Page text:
which we than did, but before that we stopped at some more beautiful lakes, like, for example, the waterfowl lake[185-201], and bow lake[203-209] a little later. both again had a striking turquoise and greenish colour.
last lake for today was herbert lake[212-221], another lake we had to ourselves only sharing with a ground squirrel[212-216]. almost no wind meant good conditions for reflections on the water, but unfortunately it was already late, so the light was already diminishing. also, the rain has caught up with us again.
so we kept on driving and had no further stops on our way to banff, where we will stay the next nights in the "tunnel mount resort". it was already dark when we came to banff, so we have not seen much of it, but we noticed they have the street named after animals. so there is a beaver street, otter street, and a cougar and lynx street. we liked that - unfortunately our hotel is a little outside of banff, so the street did not get an animal name - too sad.
dinner (or rather almost a midnight snack) was sushi from a delivery service, since all the restaurants near by had already closed, and we were lazy and hungry, so we did not drive back to town to search for a restaurant that was still opened. after eating, we got to bed as we were sooooooo tired. another exciting and wonderful day in canada.
track for day 17
day 16 in mountie-land, (0 comments)
we booked another night in jasper, and when telling our host that we saw caribous the day before, we were very disappointed to hear that there are no caribous around at this time of the year, and those few that had survived all the wolves so far, are rarely spotted. sad us. but our host also told us her husband has spotted a wolf these days on a certain road. so we will go there today in the afternoon - maybe we get to see a wolf (assuming they are not a legend and lie just as the rest of all the wildlife here in canada, because by now we are very certain the bear is a lie. such as the cougar. and the moose. and the lynx).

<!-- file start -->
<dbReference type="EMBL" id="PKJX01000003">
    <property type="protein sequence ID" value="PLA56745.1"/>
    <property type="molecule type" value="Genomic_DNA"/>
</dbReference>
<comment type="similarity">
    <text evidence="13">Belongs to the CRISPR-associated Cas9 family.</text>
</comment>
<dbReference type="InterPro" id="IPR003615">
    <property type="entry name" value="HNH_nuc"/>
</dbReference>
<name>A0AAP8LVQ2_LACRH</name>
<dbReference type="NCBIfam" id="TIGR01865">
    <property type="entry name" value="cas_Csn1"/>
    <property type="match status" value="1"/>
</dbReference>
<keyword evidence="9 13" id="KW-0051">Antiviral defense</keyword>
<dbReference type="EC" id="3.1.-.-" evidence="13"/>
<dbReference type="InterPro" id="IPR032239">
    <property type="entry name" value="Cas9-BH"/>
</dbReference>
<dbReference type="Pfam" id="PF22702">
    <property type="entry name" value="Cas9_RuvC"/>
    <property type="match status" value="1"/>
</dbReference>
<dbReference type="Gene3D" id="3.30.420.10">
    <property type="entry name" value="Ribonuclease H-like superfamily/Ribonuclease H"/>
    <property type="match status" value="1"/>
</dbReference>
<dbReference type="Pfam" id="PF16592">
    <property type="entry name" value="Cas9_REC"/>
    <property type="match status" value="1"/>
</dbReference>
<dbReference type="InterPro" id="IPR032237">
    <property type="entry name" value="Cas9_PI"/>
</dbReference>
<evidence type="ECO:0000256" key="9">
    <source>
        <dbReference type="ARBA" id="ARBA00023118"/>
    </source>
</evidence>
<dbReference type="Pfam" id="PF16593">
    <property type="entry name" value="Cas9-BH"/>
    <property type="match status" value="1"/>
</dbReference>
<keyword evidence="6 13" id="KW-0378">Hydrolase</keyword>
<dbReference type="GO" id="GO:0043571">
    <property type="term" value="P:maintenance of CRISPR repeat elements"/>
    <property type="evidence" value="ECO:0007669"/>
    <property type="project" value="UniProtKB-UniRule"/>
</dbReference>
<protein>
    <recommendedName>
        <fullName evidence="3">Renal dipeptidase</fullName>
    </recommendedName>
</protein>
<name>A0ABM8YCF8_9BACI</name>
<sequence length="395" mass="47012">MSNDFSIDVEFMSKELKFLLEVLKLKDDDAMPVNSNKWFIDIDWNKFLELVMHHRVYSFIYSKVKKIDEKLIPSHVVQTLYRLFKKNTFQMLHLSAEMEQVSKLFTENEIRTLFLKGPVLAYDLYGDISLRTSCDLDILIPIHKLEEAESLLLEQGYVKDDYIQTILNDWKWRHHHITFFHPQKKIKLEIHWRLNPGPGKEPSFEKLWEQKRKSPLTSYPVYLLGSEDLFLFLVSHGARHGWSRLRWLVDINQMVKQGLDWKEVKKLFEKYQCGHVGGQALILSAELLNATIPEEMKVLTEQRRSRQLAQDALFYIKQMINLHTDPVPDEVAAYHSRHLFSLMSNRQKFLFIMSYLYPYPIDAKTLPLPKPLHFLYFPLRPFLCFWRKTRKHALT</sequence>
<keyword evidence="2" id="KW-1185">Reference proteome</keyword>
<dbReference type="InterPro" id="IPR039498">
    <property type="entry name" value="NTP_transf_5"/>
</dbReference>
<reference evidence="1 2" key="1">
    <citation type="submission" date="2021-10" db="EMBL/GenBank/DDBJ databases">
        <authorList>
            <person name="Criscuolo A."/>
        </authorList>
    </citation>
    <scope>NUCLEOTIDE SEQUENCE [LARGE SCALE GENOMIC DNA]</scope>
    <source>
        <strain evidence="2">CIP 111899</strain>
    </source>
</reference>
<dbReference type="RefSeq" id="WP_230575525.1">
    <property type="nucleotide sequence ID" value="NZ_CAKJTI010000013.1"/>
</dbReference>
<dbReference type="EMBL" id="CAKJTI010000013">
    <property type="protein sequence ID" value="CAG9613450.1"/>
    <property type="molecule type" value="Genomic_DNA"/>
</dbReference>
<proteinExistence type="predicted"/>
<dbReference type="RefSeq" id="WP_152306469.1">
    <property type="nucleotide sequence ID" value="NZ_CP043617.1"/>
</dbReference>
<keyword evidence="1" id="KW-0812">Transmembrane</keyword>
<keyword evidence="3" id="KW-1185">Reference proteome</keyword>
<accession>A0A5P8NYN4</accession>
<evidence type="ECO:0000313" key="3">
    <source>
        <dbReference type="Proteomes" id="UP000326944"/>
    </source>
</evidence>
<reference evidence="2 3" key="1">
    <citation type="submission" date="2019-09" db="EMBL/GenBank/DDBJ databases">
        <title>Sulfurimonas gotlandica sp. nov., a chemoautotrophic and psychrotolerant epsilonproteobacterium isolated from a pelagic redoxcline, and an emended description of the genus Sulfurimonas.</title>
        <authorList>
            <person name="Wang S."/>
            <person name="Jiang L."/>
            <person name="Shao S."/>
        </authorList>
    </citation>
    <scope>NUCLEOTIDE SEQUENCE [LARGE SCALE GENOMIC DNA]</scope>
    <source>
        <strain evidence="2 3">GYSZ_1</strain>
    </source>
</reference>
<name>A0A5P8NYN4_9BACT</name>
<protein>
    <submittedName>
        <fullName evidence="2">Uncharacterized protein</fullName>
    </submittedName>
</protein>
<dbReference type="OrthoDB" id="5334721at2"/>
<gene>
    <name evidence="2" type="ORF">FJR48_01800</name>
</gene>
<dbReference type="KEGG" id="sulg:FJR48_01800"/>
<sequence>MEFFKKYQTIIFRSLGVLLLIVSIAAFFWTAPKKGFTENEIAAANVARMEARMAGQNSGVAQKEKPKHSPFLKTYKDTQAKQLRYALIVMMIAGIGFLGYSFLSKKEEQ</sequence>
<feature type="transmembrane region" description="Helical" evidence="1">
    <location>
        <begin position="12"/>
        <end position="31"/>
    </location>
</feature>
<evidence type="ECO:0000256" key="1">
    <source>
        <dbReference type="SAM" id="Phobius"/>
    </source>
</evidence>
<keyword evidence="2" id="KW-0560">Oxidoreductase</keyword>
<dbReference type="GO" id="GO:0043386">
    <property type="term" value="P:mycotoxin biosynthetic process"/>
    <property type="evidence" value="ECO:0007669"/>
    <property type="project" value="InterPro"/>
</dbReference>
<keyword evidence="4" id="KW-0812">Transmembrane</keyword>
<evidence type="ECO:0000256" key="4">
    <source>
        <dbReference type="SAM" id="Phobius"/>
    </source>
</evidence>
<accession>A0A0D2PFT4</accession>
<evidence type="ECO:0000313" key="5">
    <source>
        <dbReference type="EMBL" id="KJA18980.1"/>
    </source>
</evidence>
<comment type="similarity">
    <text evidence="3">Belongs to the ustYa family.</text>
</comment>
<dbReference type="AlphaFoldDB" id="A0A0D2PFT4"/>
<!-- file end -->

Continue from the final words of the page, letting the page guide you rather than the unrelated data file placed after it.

although the weather did not look very promising, clouds covered the gray sky and from time to time there were light rainfalls, we still wanted to go up the whistler's mountain[001-067] with the jasper cable car[062,063], which is the lengthiest of its kind in canada and takes you from 1300 to 2300 metres altitude in approximately seven minutes. the ride itself was turned into an event; while we are used to having transported as many people up the hill as possible, so they can do their sports activities there, here you get a ticket with an assigned number and time.
then there are loudspeaker announcements telling people to prepare for preboarding (yes, really), and then a few minutes later there is the final call for boarding. this repeats itself every 15 minutes. since it was quite early when we got there, and the weather didn't look so good, we only had to wait for one car to board the cabin. on board there was infotainment by a guy handling the doors. he did a good job actually, and told us what lakes and mountains we could see from up there. well, at least the guy still seemed to have fun and enjoy his job.
up on the mountain it was cold, very windy, and clouds and fog were climbing up on one side of the mountain. still we wanted to hike the few hundred metres to the summit. on the steep way up we took some breaks - low oxygen levels and such forced us to - and we spotted a rainbow[018-019], a gentian, and a little ground squirrel[033-036].